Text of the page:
Great Uncle John Kelly wrote this account in about 1925.


Retyped by family members

Susan Kelly

Lucia Kelly Sippel

Andrea Pasek

Elaina Blankinship


Copyright 2006




John Lincoln Kelly (1867 – 1938) was the seventh child of Matthew and Emily Porter Kelly. Matthew came from the Isle of Man in 1844. Emily came from England to Wisconsin about 1844 where she met and married Matthew. In the next years Matthew crossed to the California goldfields believing that it was easy to pick gold off the ground and get rich quickly. After waiting three years, Emily started for California with her small daughter and her brother. They went to New York and by steamer to Panama, walked across the Isthmus of Panama, then waited for a ship to San Francisco where her husband met them, then on to Deadwood. Deadwood was a small gold mining town in the central Sierra near Michigan Bluff. Matthew did well at blacksmithing work but never discovered much gold. Emily, apparently the only married lady in town, cooked and took in occasional travelers as the situations demanded.


As the children grew older, the parents became concerned about the influence of the surroundings (bars and miners) and began to consider moving. They finally settled in San Diego County in November of 1868. John was 16 months old when they arrived.


In San Diego County they “took up” a homestead adjacent to the 13,311 acre Rancho Agua Hedionda which was being managed by Matthew’s Brother Robert Kelly. Much of the work described here by John, was done on the big ranch as well as on their homestead by Matthew’s children while they were teenagers and later as ranch owners.


It is fortunate that John found the stories of old timers so interesting. That he thought it worth while to write down how work was done on a cattle ranch. Though he planned the account for his own contemporaries about 1921-1926, we of the great grand children’s generation are the ones to appreciate his efforts.


In order to share it with others, we have retyped it as he wrote it only using the computer’s capabilities to correct spelling or typing errors and to produce copies as requested.




There have been a great many stories written about life on a western cattle ranch, and some of them are very interesting reading. But I have thought for a number of years that if someone who had really had the actual experience would write it up in a truthful way, without any false coloring, it would be both interesting and instructive.


In the first place it is a life that is almost a thing of the past. True, there are a few big ranches still, but the ranges are nearly all fenced, and the life of a modern cattle man is entirely different from what it was thirty or forty years ago. I have often thought in looking back over old times that one would really have to go back beyond the year 1880 to get a sample of real western life. With the coming of the railroad everything changed. New people came into this country, and the old open ranges were a thing of the past.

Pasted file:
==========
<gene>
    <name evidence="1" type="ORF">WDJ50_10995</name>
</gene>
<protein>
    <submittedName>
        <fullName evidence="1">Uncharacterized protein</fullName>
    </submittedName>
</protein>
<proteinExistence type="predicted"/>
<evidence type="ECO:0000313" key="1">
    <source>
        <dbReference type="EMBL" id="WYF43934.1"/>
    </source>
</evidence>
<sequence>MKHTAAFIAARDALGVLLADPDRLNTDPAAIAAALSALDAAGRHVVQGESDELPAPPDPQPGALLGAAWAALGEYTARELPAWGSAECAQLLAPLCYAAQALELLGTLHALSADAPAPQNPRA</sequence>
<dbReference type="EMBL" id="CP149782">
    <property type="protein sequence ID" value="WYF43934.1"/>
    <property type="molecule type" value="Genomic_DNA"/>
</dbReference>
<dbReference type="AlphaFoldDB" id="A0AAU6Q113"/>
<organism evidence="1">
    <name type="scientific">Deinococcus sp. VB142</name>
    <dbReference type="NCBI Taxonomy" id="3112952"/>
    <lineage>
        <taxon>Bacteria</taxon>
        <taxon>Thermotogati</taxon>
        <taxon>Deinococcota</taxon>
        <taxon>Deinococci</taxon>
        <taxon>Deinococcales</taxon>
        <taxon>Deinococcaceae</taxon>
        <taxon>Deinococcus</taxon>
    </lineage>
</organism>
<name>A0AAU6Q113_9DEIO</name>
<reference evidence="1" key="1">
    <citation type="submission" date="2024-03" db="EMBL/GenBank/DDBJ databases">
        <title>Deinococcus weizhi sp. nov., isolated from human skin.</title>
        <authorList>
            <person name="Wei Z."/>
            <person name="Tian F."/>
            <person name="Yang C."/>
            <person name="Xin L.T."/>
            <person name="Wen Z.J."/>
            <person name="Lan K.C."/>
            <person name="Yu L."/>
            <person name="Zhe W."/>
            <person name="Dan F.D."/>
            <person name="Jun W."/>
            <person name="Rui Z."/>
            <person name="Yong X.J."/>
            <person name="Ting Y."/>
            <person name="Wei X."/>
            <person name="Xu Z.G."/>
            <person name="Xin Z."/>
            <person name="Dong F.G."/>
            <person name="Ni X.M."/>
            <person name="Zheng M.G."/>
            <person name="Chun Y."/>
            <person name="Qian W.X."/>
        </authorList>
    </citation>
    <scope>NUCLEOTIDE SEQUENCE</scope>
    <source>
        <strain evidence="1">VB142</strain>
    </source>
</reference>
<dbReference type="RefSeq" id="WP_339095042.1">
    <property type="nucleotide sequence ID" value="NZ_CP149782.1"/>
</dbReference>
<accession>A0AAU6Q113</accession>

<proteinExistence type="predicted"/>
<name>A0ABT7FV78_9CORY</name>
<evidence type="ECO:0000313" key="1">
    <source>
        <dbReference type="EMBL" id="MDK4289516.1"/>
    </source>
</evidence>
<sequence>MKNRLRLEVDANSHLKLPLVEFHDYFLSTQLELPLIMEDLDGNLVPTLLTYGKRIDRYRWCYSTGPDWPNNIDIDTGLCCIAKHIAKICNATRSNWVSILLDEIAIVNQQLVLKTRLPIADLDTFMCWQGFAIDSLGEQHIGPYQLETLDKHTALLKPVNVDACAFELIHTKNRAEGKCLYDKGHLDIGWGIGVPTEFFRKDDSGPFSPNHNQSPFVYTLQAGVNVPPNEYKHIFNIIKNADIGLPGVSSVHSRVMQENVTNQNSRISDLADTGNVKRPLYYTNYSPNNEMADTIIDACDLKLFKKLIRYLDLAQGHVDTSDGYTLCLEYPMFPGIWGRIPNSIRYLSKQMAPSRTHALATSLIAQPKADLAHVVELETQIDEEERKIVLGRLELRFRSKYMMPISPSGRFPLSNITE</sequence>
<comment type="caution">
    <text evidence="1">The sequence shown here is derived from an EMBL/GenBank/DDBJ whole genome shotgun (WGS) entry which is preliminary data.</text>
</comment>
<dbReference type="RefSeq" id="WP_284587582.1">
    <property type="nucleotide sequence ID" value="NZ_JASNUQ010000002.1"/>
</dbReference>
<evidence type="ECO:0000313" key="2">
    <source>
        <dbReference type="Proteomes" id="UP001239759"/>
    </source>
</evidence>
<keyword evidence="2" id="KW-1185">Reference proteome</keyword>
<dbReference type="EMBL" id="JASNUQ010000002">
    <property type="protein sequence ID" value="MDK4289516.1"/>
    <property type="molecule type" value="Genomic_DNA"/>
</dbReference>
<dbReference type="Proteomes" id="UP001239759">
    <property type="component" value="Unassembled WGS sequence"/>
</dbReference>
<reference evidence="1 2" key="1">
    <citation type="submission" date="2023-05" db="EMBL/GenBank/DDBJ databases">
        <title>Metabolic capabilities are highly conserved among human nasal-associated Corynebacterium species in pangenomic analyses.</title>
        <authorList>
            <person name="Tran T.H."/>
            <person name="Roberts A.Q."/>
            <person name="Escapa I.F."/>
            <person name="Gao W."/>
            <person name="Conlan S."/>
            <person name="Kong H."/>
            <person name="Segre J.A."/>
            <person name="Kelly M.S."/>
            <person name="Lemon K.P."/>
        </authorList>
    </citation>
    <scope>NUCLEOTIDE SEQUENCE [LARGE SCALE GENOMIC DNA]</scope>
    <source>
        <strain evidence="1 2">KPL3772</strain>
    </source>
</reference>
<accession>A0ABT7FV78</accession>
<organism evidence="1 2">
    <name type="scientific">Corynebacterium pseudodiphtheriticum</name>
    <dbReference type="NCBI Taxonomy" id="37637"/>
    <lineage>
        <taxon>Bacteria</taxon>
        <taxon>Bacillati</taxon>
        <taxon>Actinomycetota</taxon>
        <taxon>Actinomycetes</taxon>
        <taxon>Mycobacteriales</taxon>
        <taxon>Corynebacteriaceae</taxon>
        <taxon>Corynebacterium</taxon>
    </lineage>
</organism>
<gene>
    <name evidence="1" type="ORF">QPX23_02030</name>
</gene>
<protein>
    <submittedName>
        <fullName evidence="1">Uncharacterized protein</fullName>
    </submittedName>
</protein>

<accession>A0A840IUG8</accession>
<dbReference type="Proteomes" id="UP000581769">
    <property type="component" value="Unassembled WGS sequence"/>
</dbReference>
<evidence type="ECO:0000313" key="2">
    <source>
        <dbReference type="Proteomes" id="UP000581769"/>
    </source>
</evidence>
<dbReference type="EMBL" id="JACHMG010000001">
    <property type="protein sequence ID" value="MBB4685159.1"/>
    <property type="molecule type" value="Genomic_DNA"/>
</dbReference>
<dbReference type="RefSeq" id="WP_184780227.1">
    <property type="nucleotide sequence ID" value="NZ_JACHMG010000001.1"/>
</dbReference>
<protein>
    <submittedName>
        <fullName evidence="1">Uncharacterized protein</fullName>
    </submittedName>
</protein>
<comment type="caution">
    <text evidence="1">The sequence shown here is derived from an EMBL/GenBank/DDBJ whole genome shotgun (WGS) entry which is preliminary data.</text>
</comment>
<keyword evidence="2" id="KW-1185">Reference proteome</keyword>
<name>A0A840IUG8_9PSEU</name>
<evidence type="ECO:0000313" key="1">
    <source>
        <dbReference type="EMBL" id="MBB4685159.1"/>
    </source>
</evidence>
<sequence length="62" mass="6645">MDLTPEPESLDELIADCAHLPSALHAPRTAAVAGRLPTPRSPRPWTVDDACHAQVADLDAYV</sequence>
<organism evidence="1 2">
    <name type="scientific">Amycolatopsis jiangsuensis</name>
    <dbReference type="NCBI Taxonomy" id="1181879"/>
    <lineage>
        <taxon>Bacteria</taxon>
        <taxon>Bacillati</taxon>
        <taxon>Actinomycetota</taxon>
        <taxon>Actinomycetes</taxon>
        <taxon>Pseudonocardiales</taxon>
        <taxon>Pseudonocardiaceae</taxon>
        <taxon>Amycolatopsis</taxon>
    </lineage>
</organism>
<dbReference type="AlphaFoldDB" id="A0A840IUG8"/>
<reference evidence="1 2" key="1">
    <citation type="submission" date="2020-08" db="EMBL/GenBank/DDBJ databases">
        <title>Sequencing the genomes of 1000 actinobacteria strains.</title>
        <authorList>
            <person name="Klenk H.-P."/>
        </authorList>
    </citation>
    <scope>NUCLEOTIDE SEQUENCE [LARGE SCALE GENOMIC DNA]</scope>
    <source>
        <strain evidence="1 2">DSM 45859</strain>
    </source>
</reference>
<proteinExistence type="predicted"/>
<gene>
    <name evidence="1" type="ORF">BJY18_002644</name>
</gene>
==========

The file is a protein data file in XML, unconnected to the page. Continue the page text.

In those early days we thought nothing of a man’s coming into the house and sitting down at the table, or in the room where the family congregated, with a big pistol hanging on his belt. I do not want to give the impression that it was necessary to go armed, or that everyone went about in that way, but if anyone whose business it was to be out in the hills with cattle or other stock, called at the ranch, and was invited in to eat, or to spend an hour or two, it was a matter that would attract no comment if he came in with his side arms on. There were men then who always went armed, and there were also men in this country then who never went armed. My father, Matthew Kelly, came to California in 1851 and lived among the pioneers until his death in 1885, and never carried a revolver. He went about among all sorts of people, and was never afraid to stand up for his rights under any circumstances or conditions, but he never thought it necessary to carry arms to do so.


Every once in a while someone comes back to San Diego who claims to have lived here for awhile “away back in the eighties”, and who tells an awful story of what a bad place it was then and of how men used to take the middle of the street if they had to go down town after dark. I can testify (and any other old-timer who is truthful will bear me out), that the streets of San Diego were just as safe then for people who knew how to behave themselves as they are today. Of course, if one was looking for “rough stuff”, there were plenty of places where he could be accommodated; but if he were peacefully inclined there was no need of his having trouble of any kind. It was the same out in the country among the stock men. If one behaved himself and did not go hunting trouble, he would find the people kind and hospitable. True, there were times when some “outlaw” was at large, when people living away back in the hills, away from any neighbors, would necessarily be a little careful of how they allowed visitors to approach their houses – especially after dark. But any “outlaw” who tried to carry on a “bold bad career” usually met his waterloo before he had gone far.


With most men, especially old men, the story of their lives, if truthfully told, would be very interesting. But how few of the old people you meet can tell a true story.